Courtesy Anthony House Anthony House, recipient of Rhodes Scholar distinction

Anthony House (COL ’02) was recently awarded a Rhodes Scholarship for 2003. House plans to earn a masters of philosophy at Oxford in economics and social history.

“A scholar, a leader and a humanitarian, Anthony exemplifies the distinction of Georgetown University’s mission of dedication to community service,”University President John D. DeGioia said in a Dec. 9 press release. “He has chosen to use his academic excellence to benefit others and his community, and the knowledge he will receive at Oxford will only enhance that generous desire. I congratulate him on this honor and applaud his commitment to serve others.”

House hopes to focus on London’s growth between Queen Elizabeth’s rule in the 1500s and the Great Fire of 1666, concentrating on how the common people of London were affected during this time of growth, specifically the development of London slums. His future aspiration is to earn a Ph.D. in urban planning.

While working to complete his major in history at Georgetown, House took an interest in community service and social justice. He worked with HIV and AIDS patients through the Whitman Walker Clinic and It’s For the Kids during his years at Georgetown, as well as serving as a leading advocate for a proposed Lesbian, Gay, Bisexual and Transgender Resource Center. House described the approved LGBTQ group as a major step for Georgetown.

“It brought me into contact with amazing fellow Hoyas and gave me a chance to help improve the lives of a large and largely ignored group of students on campus,” he said. “While there is still a lot of work left to do – both at Georgetown and at other Catholic universities around the country – the progress we did make during the 2001-02 school year was an important first step in improving the lives of queer and questioning college students.”

House received numerous awards and honors during his academic career at Georgetown. During his senior year, he was awarded the orris Historical Medal, the top award in history for graduating seniors at Georgetown, as well as the Foley Medal, an award for his commitment to community service. He was also a member of Phi Beta Kappa.

A native of Spokane, Wash., House returned west after graduation and has been working at a homeless shelter called Old Town Clinic in Portland, Ore through the Jesuit Volunteer Corps.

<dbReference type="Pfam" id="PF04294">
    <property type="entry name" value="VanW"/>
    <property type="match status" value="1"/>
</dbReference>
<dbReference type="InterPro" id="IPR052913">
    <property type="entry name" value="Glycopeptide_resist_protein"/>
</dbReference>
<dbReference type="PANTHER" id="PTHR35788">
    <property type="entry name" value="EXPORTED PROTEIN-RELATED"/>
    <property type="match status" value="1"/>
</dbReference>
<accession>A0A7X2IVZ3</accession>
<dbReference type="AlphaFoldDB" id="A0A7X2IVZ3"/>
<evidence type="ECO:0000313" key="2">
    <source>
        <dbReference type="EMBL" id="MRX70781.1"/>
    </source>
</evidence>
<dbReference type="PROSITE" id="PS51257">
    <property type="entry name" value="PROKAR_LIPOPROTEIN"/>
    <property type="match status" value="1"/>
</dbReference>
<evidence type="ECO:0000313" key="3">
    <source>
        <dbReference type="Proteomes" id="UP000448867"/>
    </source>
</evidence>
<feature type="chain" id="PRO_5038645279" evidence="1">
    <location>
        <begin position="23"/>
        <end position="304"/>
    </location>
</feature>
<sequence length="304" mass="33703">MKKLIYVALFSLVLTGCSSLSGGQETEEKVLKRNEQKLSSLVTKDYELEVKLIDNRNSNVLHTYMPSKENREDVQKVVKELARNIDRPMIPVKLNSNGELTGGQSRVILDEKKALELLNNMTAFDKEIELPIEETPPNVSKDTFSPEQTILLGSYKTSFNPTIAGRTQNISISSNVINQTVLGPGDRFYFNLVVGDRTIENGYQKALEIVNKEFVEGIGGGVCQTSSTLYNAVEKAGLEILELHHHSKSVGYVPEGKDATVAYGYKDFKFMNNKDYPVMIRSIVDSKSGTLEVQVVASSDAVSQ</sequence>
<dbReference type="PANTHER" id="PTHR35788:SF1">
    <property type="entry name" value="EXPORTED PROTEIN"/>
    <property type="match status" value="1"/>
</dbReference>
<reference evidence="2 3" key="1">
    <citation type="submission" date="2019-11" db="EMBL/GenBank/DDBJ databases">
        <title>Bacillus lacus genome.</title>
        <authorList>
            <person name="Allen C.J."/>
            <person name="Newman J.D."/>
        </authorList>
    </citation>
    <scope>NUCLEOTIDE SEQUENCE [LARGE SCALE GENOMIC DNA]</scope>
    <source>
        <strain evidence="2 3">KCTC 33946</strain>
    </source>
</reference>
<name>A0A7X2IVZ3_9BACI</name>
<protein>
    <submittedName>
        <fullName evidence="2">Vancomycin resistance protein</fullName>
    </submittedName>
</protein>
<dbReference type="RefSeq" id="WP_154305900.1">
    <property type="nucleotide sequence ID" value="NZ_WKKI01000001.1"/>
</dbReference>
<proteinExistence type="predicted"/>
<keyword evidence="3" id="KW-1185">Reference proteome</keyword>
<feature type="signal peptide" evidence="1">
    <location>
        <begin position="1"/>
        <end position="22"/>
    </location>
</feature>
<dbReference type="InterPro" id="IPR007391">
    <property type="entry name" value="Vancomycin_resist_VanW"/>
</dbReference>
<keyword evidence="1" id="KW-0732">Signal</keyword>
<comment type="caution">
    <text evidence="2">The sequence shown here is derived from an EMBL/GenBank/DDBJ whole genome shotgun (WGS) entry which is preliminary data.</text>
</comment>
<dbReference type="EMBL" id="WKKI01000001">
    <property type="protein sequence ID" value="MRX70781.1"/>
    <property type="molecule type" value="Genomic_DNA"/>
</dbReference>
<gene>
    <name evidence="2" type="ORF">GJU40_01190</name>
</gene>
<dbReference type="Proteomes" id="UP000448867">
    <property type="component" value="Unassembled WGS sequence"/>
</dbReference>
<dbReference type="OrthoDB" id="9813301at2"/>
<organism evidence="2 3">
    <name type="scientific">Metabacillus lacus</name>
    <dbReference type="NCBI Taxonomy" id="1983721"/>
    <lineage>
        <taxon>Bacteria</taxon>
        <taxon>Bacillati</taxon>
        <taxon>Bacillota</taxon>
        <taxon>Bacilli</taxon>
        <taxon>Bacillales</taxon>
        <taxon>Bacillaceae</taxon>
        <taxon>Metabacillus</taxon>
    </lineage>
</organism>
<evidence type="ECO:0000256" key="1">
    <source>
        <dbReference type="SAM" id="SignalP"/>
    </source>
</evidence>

“In addition to basic medical services, Old Town Clinic is committed to helping its patients stabilize their lives,” House said. “As a Jesuit Volunteer, I work with our patients to help them find food and shelter. I provide clothing and hygiene supplies, and I advocate on behalf of those who are able to work.”

House’s family said it could not be more proud of his accomplishments. His mother, Jan House, said, in a Dec. 9 Washington Post article, that “he always loved learning things.” According to her, he excelled in math and science throughout his academic career, but because he felt they came too easily, his collegiate studies focused on history and English.

“I immediately started crying [when I heard that Anthony had won the Rhodes]. I was so excited. I was more excited about this than when I found out I got into Georgetown,” his younger sister, Amanda House (COL ’05) said. “Although it’s now a chore to leave my house back in Spokane because literally everyone asks me about the scholarship, his studies and how I feel about it, I’ve never been so proud in my entire life.”

“At the most practical level, I learned how to study history [at Georgetown],” Anthony House said in reference to the practical life lessons he was taught during his time on the Hilltop. “I also (after three years) realized that the more I have on my plate the better I do and the happier I am. I learned that it’s imperative to confront injustice when you encounter it and that every voice makes a difference.”

House is the first Georgetown graduate to be awarded a Rhodes Scholarship since 1997, a year in which three graduates won the award. Including House, 18 Georgetown students have now won the award since 1984. House was selected from the 981 candidates who were supported by 34 colleges and universities in this nationwide competition.

Rhodes Scholarships began in 1902 by the will of Cecil Rhodes, a British philanthropist and imperialist in Africa. Rhodes Scholars are chosen for their high academic achievement, qualities of integrity and good character, an unselfish spirit, respect toward others, leadership potential and physical talent. Former Rhodes winners include former President Bill Clinton (SFS ’68), and former New Jersey senator and basketball player Bill Bradley.

“The university congratulates Anthony on his accomplishments and the receipt of this award,” Georgetown Director of Communications Julie Green Bataille said. “We’re proud of his many achievements and wish him much success in this endeavor.”

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